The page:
A flying start

The human brain has a similar number of nerve cells as there are stars in our galaxy. Recreating this complexity in the laboratory is impossible. Animals like worms, fruit flies and mice can help scientists understand features of diseases that are hard to study in people. We always strive to use alternatives to animal research wherever possible, but in some cases they allow scientists to gain important insight into the disease in a short period of time.

Even though animals like flies and mice have evolved for millions of years and look very different to humans, their genes remain surprisingly similar. An amazing 75% of genes linked to human diseases like cancer, heart disease and Alzheimer’s have related genes in the fruit fly. There are also similarities in the way the brain develops and how it regulates behaviour between flies and humans, making them a useful model for studying brain diseases.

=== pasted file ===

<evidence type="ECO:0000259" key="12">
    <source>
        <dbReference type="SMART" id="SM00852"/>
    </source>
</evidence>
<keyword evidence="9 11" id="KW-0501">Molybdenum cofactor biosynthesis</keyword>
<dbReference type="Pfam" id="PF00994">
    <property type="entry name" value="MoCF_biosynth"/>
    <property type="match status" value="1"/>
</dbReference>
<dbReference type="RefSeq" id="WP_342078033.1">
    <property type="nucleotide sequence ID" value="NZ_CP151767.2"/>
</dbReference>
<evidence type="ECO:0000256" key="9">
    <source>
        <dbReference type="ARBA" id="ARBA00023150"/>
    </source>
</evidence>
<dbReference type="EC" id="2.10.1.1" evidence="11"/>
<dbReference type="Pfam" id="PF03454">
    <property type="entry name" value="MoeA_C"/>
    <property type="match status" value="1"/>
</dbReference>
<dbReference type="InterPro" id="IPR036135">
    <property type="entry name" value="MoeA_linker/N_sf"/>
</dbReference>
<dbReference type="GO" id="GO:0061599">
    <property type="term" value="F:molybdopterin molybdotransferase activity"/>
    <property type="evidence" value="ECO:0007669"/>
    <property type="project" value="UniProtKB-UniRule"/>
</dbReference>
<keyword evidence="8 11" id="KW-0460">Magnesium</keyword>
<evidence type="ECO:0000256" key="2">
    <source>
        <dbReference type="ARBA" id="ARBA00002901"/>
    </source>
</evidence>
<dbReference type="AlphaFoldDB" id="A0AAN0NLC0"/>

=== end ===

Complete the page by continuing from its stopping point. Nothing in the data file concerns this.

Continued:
Fly genes can be easily altered in the lab, allowing researchers to switch on and off genes that could be important in diseases that cause dementia. Flies bred with features of Alzheimer’s tend to move more slowly and live shorter lives. Flies engineered to have an altered form of the human tau protein, seen in Alzheimer’s and frontotemporal dementia, also have noticeable changes to their eyes. As flies develop these symptoms over a matter of days, rather than decades, they provide a quick and easy way for researchers to gain important insight into these diseases.

Mice also have similar genes to humans – 80% of all human genes have an equivalent in mice. Mice have been bred to show the characteristic build-up of proteins in the brain seen in human diseases, such as the clumping of a protein called alpha-synuclein in dementia with Lewy bodies. Researchers can then study in detail what happens in the mouse brain, to gain clues to what these proteins do and why they could be so damaging. While these findings are likely to be a more simplistic version of what happens in the human brain, these studies are an important step in the discovery of new targets for treatment.

Video courtesy of Dr. Danielle Diaper
Hirth Lab, King’s College London